Knit Stitch Question -- Yarn Over or Under the Needle
I used your web site and then my wonderful CD to teach myself the basic of knitting. I was watching my friend knit who knits continenial as well. I noticed that she didn't do the knit (and the purl) the same way I learned from you.
Instead of in, over, thru, move, she does the stitch and some how ends up with the yarn over the needle. I think this web site explains the way she does it.
[i]This is the continental version of the knit stitch. Most people find it the fastest method.
Insert right needle from left to right through the front loop (nearest you) of the stitch on the left needle. Keep the yarn in your left hand at the back of the needles.
With your left index finger or third finger, lay the yarn on top of the right needle (wrapped from you moving away from you). The yarn should be on TOP of the needle. It is very important the yarn is moving away from you and not toward you...otherwise your stitches will be twisted.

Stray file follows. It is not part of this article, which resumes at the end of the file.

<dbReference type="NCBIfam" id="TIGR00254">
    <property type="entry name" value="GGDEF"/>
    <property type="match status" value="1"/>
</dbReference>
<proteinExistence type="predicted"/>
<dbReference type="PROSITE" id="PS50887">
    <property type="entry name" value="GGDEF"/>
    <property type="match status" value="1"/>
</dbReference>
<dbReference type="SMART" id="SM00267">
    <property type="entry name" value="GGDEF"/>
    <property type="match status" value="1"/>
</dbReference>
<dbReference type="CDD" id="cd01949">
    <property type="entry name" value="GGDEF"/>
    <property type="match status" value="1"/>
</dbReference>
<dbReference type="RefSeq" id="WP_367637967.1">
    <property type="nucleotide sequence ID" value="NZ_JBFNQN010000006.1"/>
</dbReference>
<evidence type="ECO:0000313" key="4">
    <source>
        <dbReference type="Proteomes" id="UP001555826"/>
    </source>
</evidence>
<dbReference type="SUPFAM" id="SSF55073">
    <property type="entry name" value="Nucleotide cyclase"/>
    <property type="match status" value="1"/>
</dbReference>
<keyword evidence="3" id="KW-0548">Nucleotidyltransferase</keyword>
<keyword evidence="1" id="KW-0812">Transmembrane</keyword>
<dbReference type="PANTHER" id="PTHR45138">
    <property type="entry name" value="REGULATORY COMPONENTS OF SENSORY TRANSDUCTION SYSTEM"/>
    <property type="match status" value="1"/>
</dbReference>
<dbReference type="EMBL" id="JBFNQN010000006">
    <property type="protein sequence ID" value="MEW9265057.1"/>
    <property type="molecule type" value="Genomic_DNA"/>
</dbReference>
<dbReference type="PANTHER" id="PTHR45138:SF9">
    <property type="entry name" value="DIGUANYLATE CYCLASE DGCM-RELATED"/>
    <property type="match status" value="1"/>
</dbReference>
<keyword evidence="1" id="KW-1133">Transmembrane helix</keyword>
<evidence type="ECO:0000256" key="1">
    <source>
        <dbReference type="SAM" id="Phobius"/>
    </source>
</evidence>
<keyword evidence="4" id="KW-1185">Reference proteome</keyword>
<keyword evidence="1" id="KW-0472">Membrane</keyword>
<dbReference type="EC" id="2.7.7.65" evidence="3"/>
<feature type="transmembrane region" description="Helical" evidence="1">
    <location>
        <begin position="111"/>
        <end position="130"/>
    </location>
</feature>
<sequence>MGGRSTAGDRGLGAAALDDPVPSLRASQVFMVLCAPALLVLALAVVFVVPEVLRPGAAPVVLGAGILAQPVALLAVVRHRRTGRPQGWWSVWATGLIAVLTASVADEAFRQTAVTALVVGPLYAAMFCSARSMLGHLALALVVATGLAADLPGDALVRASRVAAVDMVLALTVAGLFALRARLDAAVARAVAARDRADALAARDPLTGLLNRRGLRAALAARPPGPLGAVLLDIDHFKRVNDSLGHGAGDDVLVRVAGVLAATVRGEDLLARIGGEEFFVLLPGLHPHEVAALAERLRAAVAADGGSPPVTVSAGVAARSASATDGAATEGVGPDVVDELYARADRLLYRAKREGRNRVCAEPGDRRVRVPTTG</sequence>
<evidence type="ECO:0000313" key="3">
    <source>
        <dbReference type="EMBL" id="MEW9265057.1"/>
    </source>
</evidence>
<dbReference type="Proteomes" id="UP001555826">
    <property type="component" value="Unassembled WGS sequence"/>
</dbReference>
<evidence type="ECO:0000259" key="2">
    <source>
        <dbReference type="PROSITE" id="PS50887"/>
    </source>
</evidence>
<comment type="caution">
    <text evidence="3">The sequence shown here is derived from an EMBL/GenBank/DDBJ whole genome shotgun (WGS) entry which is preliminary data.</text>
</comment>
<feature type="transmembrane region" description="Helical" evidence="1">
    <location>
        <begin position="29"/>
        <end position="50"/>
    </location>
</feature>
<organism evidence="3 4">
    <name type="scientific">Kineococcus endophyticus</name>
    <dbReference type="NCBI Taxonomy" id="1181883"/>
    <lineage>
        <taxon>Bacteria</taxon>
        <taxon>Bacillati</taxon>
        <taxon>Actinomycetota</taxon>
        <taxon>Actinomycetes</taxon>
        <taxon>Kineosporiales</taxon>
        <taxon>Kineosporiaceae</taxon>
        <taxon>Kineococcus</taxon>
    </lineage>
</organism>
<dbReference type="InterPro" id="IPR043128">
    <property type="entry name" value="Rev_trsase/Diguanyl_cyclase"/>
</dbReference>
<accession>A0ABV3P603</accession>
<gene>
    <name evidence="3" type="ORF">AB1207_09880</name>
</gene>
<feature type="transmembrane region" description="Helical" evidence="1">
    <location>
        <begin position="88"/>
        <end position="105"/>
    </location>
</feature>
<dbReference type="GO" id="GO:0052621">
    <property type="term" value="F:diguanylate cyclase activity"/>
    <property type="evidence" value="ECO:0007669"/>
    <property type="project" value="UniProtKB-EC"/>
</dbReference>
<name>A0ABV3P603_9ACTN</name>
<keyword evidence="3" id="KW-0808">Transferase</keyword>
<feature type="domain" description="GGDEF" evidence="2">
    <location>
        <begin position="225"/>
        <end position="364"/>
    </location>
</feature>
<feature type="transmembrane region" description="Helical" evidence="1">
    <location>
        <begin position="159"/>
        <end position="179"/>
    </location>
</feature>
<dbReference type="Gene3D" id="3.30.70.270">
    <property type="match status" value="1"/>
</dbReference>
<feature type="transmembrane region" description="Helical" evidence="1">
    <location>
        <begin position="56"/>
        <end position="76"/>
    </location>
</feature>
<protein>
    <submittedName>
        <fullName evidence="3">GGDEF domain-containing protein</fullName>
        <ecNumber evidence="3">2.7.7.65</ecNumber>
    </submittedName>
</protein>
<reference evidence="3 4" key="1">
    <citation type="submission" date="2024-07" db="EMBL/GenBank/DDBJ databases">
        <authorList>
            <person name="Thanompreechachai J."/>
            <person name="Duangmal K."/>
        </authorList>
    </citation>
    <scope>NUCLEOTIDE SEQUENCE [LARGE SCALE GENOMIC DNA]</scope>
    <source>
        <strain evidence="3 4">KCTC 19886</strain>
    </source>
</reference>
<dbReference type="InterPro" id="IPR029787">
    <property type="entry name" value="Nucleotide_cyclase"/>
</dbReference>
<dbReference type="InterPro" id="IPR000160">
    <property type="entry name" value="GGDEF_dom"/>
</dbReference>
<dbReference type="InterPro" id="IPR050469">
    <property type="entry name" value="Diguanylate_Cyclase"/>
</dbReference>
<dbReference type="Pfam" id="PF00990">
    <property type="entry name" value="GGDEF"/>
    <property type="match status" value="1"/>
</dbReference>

With the tip of the right needle, pull the yarn through and keep it on the right needle
Remove the stitch from the left needle.
Proceed to the next stitch.[/i]
It seem that many books explain it this way and not the way you do . . . Is there a reason for this?
I want to be able to tell someone when they see me knitting the way i do.
Christine, I looked at both and they look the same to me.
They are the same method. Sometimes people will hold the yarn at a slightly different angle, and hook it with the needle in a more exaggerated way, but it is still called continental knitting. Some people will even "throw" the yarn around the needle, like in the English method. But if they are holding the yarn in their left hand, even this can be called continental knitting, although this is less common, and is not typically what people mean when they say Continental knitting.
Hope that helps.
Glad you're enjoying the CD and the site!
|All times are GMT -4. The time now is 11:31 AM.|